11. Natural gas is a great idea. Again, it will be several years before we have it all up and running. Until then, we need to keep our current infrastructure.

  12. I think the same carbon caps hitting the US will limit China too. We will adapt the way we always do, and be better off for it. These kinds of forced phase-outs are always overcome.

  13. Bradley, no they aren’t. They often take years or decades just to make parity. Government interventions harm people. Take the Weimar Republic for instance. In 1917, the German Mark was worth 75 cents (US). By 1921, government intervention caused hyperinflation to make $1 (US) equal to about 1 Trillion Marks!
    Japan’s interventions caused a malaise in their economy that lasted over a decade in the 1990s. It is known as the “Lost Decade”.
    France has normally had unemployment of 12% or more, because of government regulations. Greece’s government interventions now has the economy on the verge of bankruptcy, and in a desperate move, the people have elected neo-Nazis to get them out of trouble.

    Do you really want to cause the long food lines of the 1930s to occur again?

    Before you issue harsh regulations that will zap 23% of our power, consider the economic strife it would cause. Our middle class would largely disappear, as it tried to pay off $16 Trillion deficit while paying a giant fuel tax caused by government regulation. If you suddenly were forced to pay $10 gallon for gas, would you still feel good about quickly eliminating coal?

    Also, China is not interested in carbon caps/credits. It will gladly take our coal off our hands to help expand their economy, while we destroy our own, however. Sadly, China’s coal plants are dirtier than ours, so we still get global warming. The only difference is, Americans suffer, China doesn’t, Americans become a third world nation, China becomes the new world superpower.

  14. Rameumptom,

    I’m glad you at least typed the words natural gas. I’d still like a response to the remainder of my comment.

    The article (which I think is skewed) still gives a 25-30 year window for phasing out existing coal plants. So it isn’t like there is no time at all to transition to natural gas.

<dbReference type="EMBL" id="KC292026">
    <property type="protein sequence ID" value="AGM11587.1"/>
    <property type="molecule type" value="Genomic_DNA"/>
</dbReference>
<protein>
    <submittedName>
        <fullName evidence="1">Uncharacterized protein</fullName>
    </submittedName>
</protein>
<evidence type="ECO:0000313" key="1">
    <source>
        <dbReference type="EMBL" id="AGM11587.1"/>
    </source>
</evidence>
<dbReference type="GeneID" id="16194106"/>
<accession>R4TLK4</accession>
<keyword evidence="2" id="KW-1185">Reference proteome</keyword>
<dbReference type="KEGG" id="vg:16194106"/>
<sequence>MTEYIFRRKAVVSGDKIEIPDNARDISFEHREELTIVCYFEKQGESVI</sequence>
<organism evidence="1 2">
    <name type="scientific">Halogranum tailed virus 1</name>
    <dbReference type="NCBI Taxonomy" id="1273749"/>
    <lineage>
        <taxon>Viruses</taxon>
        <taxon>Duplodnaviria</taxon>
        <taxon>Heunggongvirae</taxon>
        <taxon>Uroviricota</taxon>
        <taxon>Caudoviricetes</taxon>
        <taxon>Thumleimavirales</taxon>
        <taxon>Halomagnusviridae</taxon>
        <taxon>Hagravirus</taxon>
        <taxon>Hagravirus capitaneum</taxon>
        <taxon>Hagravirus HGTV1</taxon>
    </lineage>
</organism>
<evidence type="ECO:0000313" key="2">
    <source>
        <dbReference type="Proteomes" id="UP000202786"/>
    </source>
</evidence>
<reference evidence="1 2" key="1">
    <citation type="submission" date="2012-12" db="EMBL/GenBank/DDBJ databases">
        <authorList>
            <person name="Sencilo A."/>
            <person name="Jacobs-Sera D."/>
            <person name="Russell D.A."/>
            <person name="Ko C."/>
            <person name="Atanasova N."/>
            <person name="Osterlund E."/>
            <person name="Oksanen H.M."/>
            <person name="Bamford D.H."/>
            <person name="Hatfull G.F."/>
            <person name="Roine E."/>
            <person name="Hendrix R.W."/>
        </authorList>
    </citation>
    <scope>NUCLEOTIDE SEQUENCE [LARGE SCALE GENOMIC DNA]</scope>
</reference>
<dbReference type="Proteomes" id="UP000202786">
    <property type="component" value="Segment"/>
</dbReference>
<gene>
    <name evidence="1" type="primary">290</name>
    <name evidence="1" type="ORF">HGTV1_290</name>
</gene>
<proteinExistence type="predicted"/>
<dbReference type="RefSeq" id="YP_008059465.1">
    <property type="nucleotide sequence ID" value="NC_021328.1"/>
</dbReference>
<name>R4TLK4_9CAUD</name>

Again, if the infrastructure isn’t there they can always build clean coal plants, right? The entire premise of the article seems to be that the long promised future of cheap, clean, plentiful coal power was a lie.

  15. I think clean/dirty coal is all a POV. For some, no amount of coal could ever be clean. I think that coal gasification can be clean.
    That we have 25 years to replace coal is fine, as long as environmentalists and government do not keep us from making interim changes, such as natural gas, oil, nuclear, etc.

    Coal plants are not phased out all at one time, btw. Most of our coal plants are ready for retirement now.

    However, if (as we’ve done since the gas shortages of the 1970s) do nothing, then in 30 years we’ll arrive at another crisis and not be prepared.

  16. Remeumptom,

    I am not claiming that they’ll be shut down all at once. “Phasing out” means a gradual process over time. Is the article claiming otherwise? Are you?

    As for clean/dirty being a matter of POV, I disagree. The real problem with “clean” coal is that it has thus far been a lie. Right now there is no such thing. That isn’t a matter of point of view. The industry wants it both ways: the perception that what they have right now is very clean, and no need to ever pay to make anything cleaner. Thus the ads touting clean coal, and fear mongering studies like this one bemoaning the expense of clean coal.